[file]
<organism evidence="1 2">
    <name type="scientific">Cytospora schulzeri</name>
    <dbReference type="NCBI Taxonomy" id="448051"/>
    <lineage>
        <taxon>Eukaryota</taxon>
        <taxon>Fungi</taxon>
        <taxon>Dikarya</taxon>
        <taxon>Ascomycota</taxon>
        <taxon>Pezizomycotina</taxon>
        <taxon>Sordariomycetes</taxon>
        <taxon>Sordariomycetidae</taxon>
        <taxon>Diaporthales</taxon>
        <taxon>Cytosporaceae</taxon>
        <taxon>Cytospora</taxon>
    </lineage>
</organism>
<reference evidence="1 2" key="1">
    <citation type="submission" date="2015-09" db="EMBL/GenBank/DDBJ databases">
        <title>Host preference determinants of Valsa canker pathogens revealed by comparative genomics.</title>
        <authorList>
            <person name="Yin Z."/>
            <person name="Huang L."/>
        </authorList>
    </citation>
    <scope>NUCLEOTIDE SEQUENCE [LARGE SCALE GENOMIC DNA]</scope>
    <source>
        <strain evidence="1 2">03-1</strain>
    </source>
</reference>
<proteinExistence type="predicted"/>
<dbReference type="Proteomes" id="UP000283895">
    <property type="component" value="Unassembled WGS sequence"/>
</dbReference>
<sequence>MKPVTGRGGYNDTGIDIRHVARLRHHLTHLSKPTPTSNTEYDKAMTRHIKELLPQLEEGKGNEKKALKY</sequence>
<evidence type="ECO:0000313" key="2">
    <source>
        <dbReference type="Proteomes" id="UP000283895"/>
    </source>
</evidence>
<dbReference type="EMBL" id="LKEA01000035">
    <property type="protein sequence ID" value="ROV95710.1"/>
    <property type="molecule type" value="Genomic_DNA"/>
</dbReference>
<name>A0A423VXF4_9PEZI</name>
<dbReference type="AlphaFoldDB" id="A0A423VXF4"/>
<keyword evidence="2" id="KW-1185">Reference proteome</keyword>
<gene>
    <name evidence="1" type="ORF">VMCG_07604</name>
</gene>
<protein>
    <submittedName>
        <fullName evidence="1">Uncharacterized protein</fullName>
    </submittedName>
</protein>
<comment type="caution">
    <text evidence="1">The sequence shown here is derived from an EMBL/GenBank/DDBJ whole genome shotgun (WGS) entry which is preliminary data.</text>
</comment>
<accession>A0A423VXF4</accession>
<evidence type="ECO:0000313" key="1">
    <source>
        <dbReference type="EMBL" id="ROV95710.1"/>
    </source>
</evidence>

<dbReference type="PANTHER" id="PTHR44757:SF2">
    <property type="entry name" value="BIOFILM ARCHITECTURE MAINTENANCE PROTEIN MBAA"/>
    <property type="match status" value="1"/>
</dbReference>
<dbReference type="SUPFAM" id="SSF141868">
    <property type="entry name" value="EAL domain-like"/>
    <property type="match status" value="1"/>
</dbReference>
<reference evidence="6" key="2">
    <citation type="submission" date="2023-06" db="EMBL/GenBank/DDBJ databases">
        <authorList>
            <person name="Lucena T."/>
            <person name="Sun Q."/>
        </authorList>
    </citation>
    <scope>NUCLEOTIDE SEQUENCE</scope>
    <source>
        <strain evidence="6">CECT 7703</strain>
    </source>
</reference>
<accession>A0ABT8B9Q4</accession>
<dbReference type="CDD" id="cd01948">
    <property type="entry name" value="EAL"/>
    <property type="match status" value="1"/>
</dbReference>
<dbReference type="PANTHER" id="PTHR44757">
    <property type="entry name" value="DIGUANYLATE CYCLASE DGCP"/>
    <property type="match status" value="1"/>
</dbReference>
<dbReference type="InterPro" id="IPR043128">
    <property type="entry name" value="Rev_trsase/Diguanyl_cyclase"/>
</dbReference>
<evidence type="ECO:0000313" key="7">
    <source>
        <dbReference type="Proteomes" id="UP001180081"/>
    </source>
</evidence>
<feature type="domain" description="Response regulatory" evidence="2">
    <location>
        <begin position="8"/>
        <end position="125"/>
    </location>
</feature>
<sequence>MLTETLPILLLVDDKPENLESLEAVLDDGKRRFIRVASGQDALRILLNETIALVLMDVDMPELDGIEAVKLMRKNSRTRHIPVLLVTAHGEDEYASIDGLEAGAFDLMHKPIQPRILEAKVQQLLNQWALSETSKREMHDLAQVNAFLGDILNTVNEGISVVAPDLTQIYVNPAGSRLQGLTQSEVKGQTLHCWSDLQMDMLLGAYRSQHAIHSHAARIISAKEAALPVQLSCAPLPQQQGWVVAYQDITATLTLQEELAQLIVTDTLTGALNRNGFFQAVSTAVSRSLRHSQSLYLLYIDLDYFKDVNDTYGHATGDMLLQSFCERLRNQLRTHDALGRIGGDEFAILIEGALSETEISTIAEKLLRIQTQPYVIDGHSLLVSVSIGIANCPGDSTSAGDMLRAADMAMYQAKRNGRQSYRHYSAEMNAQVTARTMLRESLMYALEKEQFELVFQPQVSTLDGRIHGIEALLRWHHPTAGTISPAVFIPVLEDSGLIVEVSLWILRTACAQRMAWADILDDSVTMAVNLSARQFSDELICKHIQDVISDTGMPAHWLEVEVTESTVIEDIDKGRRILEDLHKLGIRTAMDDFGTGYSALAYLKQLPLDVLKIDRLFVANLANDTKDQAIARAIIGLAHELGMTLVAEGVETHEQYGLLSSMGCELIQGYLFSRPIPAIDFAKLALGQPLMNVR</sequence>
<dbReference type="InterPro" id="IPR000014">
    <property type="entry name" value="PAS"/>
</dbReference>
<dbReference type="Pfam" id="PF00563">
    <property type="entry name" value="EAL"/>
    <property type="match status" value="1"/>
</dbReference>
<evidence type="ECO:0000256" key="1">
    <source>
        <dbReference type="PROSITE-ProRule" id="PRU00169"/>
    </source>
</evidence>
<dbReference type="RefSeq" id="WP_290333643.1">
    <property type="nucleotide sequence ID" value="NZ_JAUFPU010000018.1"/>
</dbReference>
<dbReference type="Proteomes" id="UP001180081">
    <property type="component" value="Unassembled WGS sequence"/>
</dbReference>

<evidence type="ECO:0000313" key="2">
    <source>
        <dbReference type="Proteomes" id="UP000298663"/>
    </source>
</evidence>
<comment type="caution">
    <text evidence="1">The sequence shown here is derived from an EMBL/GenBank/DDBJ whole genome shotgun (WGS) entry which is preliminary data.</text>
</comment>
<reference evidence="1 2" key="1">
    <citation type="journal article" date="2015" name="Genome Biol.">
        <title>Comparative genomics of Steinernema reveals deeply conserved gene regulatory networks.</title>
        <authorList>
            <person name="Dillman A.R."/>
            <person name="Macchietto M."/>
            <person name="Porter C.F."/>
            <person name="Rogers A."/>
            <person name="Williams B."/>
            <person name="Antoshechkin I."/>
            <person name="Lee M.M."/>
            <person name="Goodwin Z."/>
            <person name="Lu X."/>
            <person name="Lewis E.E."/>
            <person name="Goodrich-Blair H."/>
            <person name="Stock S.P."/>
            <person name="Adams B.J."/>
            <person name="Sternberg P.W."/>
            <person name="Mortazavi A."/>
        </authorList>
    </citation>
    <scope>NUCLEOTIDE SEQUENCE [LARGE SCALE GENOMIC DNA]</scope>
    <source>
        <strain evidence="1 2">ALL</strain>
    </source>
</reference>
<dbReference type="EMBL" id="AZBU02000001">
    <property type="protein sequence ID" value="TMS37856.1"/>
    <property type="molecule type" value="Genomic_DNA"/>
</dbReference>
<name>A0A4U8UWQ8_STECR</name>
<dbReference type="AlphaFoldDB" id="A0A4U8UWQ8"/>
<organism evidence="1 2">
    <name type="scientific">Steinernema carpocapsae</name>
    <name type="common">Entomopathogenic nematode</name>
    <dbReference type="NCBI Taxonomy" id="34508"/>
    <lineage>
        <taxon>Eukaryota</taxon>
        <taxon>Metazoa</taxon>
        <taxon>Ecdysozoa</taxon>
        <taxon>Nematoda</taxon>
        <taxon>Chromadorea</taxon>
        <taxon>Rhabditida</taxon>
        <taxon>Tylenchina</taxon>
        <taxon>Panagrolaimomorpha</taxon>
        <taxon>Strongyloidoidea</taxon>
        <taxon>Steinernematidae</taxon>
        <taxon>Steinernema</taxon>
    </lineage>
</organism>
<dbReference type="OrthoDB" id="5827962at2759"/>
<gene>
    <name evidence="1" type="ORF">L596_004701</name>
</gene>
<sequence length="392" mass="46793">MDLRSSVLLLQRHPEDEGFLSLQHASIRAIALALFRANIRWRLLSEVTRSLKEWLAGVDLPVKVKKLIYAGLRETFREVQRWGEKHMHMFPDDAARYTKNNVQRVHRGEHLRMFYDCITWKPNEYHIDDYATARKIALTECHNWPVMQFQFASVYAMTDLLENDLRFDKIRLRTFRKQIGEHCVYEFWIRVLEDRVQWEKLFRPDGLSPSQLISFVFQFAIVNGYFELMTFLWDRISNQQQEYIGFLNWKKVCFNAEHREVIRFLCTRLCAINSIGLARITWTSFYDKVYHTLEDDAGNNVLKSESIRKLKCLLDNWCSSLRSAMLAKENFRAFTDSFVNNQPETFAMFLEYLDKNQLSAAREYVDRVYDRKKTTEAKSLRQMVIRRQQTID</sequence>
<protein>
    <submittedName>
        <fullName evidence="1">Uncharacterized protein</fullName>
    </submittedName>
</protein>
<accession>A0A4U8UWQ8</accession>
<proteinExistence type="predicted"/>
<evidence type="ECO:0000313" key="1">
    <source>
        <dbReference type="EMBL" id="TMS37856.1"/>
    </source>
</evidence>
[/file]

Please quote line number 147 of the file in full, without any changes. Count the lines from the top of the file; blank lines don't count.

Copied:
            <person name="Lewis E.E."/>